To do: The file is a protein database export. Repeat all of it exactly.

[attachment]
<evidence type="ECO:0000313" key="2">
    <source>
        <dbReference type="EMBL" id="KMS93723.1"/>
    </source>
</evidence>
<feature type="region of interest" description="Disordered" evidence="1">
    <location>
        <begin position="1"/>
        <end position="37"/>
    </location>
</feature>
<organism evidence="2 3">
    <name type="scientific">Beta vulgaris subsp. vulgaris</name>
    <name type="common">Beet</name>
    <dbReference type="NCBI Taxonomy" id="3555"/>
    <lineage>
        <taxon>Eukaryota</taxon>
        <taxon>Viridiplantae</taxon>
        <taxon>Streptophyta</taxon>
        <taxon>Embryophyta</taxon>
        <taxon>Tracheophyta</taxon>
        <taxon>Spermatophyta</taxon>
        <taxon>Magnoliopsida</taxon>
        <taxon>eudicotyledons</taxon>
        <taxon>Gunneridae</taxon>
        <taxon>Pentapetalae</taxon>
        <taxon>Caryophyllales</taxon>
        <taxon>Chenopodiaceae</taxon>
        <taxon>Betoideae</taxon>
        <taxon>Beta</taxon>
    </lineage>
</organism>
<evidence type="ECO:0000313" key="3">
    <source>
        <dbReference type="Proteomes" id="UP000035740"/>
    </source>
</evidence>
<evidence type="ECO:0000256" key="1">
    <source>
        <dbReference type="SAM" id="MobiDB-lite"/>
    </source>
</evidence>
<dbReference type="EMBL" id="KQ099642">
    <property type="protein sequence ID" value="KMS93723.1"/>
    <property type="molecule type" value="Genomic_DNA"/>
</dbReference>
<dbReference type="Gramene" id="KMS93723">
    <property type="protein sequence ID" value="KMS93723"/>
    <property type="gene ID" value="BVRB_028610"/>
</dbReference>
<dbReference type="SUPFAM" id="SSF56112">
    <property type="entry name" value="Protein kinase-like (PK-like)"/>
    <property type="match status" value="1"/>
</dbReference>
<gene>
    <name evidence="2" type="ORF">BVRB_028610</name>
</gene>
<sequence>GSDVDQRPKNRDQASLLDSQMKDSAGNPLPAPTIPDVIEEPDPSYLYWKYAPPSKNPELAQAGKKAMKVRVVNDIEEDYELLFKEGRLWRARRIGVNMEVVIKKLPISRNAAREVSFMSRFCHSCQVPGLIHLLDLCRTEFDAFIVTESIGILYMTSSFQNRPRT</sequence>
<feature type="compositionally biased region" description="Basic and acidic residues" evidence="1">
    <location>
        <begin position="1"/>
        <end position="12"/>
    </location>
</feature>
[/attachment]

<evidence type="ECO:0000313" key="2">
    <source>
        <dbReference type="EMBL" id="KMS93723.1"/>
    </source>
</evidence>
<feature type="region of interest" description="Disordered" evidence="1">
    <location>
        <begin position="1"/>
        <end position="37"/>
    </location>
</feature>
<organism evidence="2 3">
    <name type="scientific">Beta vulgaris subsp. vulgaris</name>
    <name type="common">Beet</name>
    <dbReference type="NCBI Taxonomy" id="3555"/>
    <lineage>
        <taxon>Eukaryota</taxon>
        <taxon>Viridiplantae</taxon>
        <taxon>Streptophyta</taxon>
        <taxon>Embryophyta</taxon>
        <taxon>Tracheophyta</taxon>
        <taxon>Spermatophyta</taxon>
        <taxon>Magnoliopsida</taxon>
        <taxon>eudicotyledons</taxon>
        <taxon>Gunneridae</taxon>
        <taxon>Pentapetalae</taxon>
        <taxon>Caryophyllales</taxon>
        <taxon>Chenopodiaceae</taxon>
        <taxon>Betoideae</taxon>
        <taxon>Beta</taxon>
    </lineage>
</organism>
<evidence type="ECO:0000313" key="3">
    <source>
        <dbReference type="Proteomes" id="UP000035740"/>
    </source>
</evidence>
<evidence type="ECO:0000256" key="1">
    <source>
        <dbReference type="SAM" id="MobiDB-lite"/>
    </source>
</evidence>
<dbReference type="EMBL" id="KQ099642">
    <property type="protein sequence ID" value="KMS93723.1"/>
    <property type="molecule type" value="Genomic_DNA"/>
</dbReference>
<dbReference type="Gramene" id="KMS93723">
    <property type="protein sequence ID" value="KMS93723"/>
    <property type="gene ID" value="BVRB_028610"/>
</dbReference>
<dbReference type="SUPFAM" id="SSF56112">
    <property type="entry name" value="Protein kinase-like (PK-like)"/>
    <property type="match status" value="1"/>
</dbReference>
<gene>
    <name evidence="2" type="ORF">BVRB_028610</name>
</gene>
<sequence>GSDVDQRPKNRDQASLLDSQMKDSAGNPLPAPTIPDVIEEPDPSYLYWKYAPPSKNPELAQAGKKAMKVRVVNDIEEDYELLFKEGRLWRARRIGVNMEVVIKKLPISRNAAREVSFMSRFCHSCQVPGLIHLLDLCRTEFDAFIVTESIGILYMTSSFQNRPRT</sequence>
<feature type="compositionally biased region" description="Basic and acidic residues" evidence="1">
    <location>
        <begin position="1"/>
        <end position="12"/>
    </location>
</feature>